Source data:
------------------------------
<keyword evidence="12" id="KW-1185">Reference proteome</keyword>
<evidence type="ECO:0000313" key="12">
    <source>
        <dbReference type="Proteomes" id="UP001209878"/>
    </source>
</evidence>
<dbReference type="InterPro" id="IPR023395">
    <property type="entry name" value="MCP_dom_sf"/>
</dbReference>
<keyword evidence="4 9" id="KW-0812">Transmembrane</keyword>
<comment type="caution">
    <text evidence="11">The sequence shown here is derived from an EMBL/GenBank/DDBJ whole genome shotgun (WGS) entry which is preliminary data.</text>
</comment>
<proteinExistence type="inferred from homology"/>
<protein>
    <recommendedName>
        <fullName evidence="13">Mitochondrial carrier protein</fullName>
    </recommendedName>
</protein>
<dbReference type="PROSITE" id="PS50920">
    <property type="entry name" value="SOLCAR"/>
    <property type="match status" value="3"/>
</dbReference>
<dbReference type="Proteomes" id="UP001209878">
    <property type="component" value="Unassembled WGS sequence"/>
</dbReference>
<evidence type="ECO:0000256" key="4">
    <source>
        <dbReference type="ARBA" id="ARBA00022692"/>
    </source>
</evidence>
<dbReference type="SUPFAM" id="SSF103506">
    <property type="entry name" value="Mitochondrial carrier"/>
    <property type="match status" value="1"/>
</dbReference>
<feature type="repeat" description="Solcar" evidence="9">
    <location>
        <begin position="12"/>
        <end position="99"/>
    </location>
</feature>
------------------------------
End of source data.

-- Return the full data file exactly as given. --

<keyword evidence="12" id="KW-1185">Reference proteome</keyword>
<evidence type="ECO:0000313" key="12">
    <source>
        <dbReference type="Proteomes" id="UP001209878"/>
    </source>
</evidence>
<dbReference type="InterPro" id="IPR023395">
    <property type="entry name" value="MCP_dom_sf"/>
</dbReference>
<keyword evidence="4 9" id="KW-0812">Transmembrane</keyword>
<comment type="caution">
    <text evidence="11">The sequence shown here is derived from an EMBL/GenBank/DDBJ whole genome shotgun (WGS) entry which is preliminary data.</text>
</comment>
<proteinExistence type="inferred from homology"/>
<protein>
    <recommendedName>
        <fullName evidence="13">Mitochondrial carrier protein</fullName>
    </recommendedName>
</protein>
<dbReference type="PROSITE" id="PS50920">
    <property type="entry name" value="SOLCAR"/>
    <property type="match status" value="3"/>
</dbReference>
<dbReference type="Proteomes" id="UP001209878">
    <property type="component" value="Unassembled WGS sequence"/>
</dbReference>
<evidence type="ECO:0000256" key="4">
    <source>
        <dbReference type="ARBA" id="ARBA00022692"/>
    </source>
</evidence>
<dbReference type="SUPFAM" id="SSF103506">
    <property type="entry name" value="Mitochondrial carrier"/>
    <property type="match status" value="1"/>
</dbReference>
<feature type="repeat" description="Solcar" evidence="9">
    <location>
        <begin position="12"/>
        <end position="99"/>
    </location>
</feature>